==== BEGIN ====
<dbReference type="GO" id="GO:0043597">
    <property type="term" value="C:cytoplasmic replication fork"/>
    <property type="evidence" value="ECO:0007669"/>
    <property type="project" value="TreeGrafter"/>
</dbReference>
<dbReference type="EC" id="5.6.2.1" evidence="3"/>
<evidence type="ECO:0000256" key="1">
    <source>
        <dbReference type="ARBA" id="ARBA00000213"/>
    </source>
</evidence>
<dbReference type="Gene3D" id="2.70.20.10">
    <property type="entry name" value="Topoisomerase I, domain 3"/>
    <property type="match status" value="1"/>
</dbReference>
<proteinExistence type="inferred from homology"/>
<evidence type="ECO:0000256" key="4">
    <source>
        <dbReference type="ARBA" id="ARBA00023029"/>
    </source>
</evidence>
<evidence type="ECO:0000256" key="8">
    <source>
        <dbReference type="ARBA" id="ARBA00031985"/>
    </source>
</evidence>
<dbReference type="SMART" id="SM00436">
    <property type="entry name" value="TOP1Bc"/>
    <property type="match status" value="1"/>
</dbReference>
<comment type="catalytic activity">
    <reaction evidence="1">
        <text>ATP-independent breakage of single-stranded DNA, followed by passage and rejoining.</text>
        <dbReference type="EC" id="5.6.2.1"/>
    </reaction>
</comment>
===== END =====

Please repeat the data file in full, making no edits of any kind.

<dbReference type="GO" id="GO:0043597">
    <property type="term" value="C:cytoplasmic replication fork"/>
    <property type="evidence" value="ECO:0007669"/>
    <property type="project" value="TreeGrafter"/>
</dbReference>
<dbReference type="EC" id="5.6.2.1" evidence="3"/>
<evidence type="ECO:0000256" key="1">
    <source>
        <dbReference type="ARBA" id="ARBA00000213"/>
    </source>
</evidence>
<dbReference type="Gene3D" id="2.70.20.10">
    <property type="entry name" value="Topoisomerase I, domain 3"/>
    <property type="match status" value="1"/>
</dbReference>
<proteinExistence type="inferred from homology"/>
<evidence type="ECO:0000256" key="4">
    <source>
        <dbReference type="ARBA" id="ARBA00023029"/>
    </source>
</evidence>
<evidence type="ECO:0000256" key="8">
    <source>
        <dbReference type="ARBA" id="ARBA00031985"/>
    </source>
</evidence>
<dbReference type="SMART" id="SM00436">
    <property type="entry name" value="TOP1Bc"/>
    <property type="match status" value="1"/>
</dbReference>
<comment type="catalytic activity">
    <reaction evidence="1">
        <text>ATP-independent breakage of single-stranded DNA, followed by passage and rejoining.</text>
        <dbReference type="EC" id="5.6.2.1"/>
    </reaction>
</comment>